Sports Fans

A Yankees fan is driving on a busy highway. Traffic is backed up, and everyone is trying to get into the right-hand lane so they can exit on the highway. A car cuts the driver off, and the driver blares on their horn. Shortly after, the driver sees a car trying to inch its way into the lane. The car has a Yankees bumper sticker. The driver waves the other car over and lets them go ahead.

Kids at School

Making friends at school is hard. The new kid in school feels like they are very excluded. No one wants to sit with them at lunch! As the kid walks through the cafeteria, looking for a place to sit, they look very sad. Fortunately, they are carrying a lunch box with Zelda on the front. One of the kids in the cafeteria is a huge fan of Zelda. They play all the time! So when the new kid reaches their table, they offer them a place to sit. No other kids like video games, which has made this kid at school a member of their own “outgroup.” Together, the two kids form an “ingroup” of their own.

Can you think of similar examples where you have been in the ingroup and the outgroup? Being in one position feels great…the other, not so much.

Positives of Ingroup Favoritism

Ingroup bias isn’t all bad. Think back to the sports jersey example I mentioned at the beginning of the video. You could see a complete stranger wearing that jersey and naturally give them a smile or a nod. One study showed that when people saw similar sports fans getting injured, they were more likely to feel empathy, even if they didn’t know the fans personally. We are more willing to help people in our “in-groups,” even when they owe us nothing or we’ve had no interactions with them previously.

team building

This type of bonding is necessary for our well-being. Maslow’s Hierarchy of Needs lists “belonging” as a base-level psychological need. It sits right above basic needs like food, water, shelter, and safety.

When we recognize people who are in our “ingroup,” we feel that sense of belonging. Because we naturally trust or appreciate fellow ingroup members, we feel trusted and appreciated in return. We get all of these good feelings just from seeing someone in a sports jersey, college sweatshirt, or American flag hat.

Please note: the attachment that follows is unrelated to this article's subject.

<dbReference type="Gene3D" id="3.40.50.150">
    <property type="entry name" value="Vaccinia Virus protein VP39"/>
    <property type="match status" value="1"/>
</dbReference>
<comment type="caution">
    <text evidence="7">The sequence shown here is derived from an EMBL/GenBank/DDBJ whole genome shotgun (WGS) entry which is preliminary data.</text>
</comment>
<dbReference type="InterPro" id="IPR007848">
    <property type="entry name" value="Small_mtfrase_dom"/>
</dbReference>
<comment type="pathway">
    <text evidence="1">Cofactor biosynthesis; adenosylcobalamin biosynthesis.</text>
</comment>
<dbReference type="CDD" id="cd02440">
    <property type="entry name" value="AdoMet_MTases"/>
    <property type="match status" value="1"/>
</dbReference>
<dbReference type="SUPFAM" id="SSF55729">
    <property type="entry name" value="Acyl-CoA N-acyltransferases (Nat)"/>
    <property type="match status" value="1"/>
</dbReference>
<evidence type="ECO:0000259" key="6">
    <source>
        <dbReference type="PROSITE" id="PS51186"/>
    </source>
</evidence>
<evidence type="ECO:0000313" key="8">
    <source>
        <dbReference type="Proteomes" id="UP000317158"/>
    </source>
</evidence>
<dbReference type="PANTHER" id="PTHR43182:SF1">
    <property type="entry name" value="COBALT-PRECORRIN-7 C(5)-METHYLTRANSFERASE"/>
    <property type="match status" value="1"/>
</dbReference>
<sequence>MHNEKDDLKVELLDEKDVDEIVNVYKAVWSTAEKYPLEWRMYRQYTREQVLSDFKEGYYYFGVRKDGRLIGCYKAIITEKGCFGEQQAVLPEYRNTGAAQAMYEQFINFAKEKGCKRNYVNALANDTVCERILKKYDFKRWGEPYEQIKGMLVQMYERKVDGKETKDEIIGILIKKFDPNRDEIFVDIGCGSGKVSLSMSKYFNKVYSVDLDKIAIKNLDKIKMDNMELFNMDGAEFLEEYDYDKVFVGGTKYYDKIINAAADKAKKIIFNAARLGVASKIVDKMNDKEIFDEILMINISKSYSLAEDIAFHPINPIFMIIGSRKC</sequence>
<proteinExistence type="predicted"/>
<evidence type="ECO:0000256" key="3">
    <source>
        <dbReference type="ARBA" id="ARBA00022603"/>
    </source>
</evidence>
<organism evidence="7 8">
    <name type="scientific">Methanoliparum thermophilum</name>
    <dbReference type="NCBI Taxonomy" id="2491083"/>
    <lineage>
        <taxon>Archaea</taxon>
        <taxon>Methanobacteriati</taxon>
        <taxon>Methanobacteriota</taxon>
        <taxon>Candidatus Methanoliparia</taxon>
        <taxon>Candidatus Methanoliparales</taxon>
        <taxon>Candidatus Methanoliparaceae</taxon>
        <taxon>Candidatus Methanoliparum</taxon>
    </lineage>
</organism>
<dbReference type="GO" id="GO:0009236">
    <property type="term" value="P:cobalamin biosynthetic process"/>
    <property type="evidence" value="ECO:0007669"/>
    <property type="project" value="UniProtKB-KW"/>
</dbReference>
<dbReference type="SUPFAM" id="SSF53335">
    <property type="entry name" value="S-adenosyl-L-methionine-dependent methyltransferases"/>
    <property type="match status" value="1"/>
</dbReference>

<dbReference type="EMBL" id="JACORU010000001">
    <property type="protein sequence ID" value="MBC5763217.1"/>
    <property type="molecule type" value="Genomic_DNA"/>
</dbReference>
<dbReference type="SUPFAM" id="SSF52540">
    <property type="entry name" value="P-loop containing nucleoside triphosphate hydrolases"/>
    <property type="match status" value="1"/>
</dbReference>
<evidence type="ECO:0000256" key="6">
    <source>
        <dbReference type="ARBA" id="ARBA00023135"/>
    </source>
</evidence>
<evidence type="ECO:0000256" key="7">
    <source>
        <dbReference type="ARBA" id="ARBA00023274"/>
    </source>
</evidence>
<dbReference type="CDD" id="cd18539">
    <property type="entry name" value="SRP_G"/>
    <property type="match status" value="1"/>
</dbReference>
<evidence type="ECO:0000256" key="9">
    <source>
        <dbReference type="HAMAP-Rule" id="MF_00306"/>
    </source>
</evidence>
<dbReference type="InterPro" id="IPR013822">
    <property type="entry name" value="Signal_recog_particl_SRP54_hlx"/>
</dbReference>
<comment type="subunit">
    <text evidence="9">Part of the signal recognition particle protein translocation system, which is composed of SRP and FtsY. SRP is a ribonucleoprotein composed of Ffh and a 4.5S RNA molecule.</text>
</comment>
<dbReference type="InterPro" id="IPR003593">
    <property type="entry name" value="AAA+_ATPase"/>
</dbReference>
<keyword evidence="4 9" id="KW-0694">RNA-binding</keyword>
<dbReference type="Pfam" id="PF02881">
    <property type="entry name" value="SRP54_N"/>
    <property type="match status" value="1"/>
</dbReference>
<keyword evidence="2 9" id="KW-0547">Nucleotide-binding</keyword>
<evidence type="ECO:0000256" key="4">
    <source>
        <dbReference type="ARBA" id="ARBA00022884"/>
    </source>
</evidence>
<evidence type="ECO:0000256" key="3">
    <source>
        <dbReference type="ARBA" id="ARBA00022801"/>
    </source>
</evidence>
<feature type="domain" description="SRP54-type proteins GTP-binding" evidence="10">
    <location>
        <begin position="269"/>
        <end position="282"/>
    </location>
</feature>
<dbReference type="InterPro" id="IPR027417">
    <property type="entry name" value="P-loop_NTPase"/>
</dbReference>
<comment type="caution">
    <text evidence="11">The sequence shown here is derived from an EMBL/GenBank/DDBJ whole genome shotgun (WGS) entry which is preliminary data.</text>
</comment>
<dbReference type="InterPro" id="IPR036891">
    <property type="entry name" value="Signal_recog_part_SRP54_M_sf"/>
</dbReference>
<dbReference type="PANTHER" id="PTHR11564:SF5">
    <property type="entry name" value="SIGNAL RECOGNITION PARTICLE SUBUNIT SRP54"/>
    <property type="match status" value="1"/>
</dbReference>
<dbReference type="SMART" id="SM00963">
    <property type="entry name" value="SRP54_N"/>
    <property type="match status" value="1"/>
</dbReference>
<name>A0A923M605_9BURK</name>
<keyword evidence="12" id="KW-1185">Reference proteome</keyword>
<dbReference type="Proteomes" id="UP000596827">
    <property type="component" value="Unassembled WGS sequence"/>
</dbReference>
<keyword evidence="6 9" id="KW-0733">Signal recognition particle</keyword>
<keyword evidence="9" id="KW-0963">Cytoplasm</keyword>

Drawbacks of Ingroup Favoritism

Unfortunately, if there’s an ingroup, there has to be an “outgroup.” Our tendency to act in a way that benefits the ingroup may result in taking resources from the outgroup. This idea goes back to the Social Identity Theory, which may have been developed out of primal needs to survive on limited resources. By taking or distributing resources, like food, housing, or jobs, based on ingroup bias, people may be leaving out those in outgroups.

How to Reduce Ingroup Bias As An Individual

As you read through the definition and examples of ingroup bias, you probably thought about times when you displayed this bias. Or, you recounted times when this bias was clearly used to exclude you from activities, opportunities, or a sense of belonging. What can you do to reduce ingroup bias and ensure that everyone is considered as you make decisions?

Reflect. The ingroup bias is created to help us recognize people who are alike, and therefore “safe.” These distinctions are not built into the human psyche. Think about what makes someone part of your “ingroup.” Is it their race? Gender? Socioeconomic status? The languages they speak, or the sports team they like? Reflect on what may drive you to favor one person over another. Are there ways you can push back against that?

Take the IAT. Implicit Association Tests are a great way to assess any implicit biases or ingroup biases you might have. A group of these tests can be found on Harvard’s website. They assess biases related to race, gender, and even sexuality. The test is certainly not perfect, but it gives you a lot to think about.

Discuss Ingroup Bias. Everyone has found themselves making a decision due to ingroup bias. Talk to people – and not just people in your “ingroups” about biases. Listen to their point of view. How does it feel for everyone to be a part of an ingroup or an outgroup. Are some groups considered to be “outgroups” more than others? Discussions like this one on the cogsci subreddit are a great place to start!

Reducing Ingroup Bias on a Larger Scale

Programs like Affirmative Action or affordable housing exist to reduce ingroup bias and create a more equitable society. Being aware of ingroup bias is the first step in reducing it; this is why there is a big discussion going on in the country about the wage gap between men and women, and white women and women of color. The people leading our country have largely been a part of one ingroup: white, straight, rich men. So it’s no surprise that a majority of people in leadership positions and at the top of the food chain have typically been white, straight, rich men. But as we begin to discuss ingroup bias and what place it has in our society, we may start to see changes in how our leadership looks and how resources are distributed.

Theodore T.

Theodore is a professional psychology educator with over 10 years of experience creating educational content on the internet. PracticalPsychology started as a helpful collection of psychological articles to help other students, which has expanded to a Youtube channel with over 2,000,000 subscribers and an online website with 500+ posts.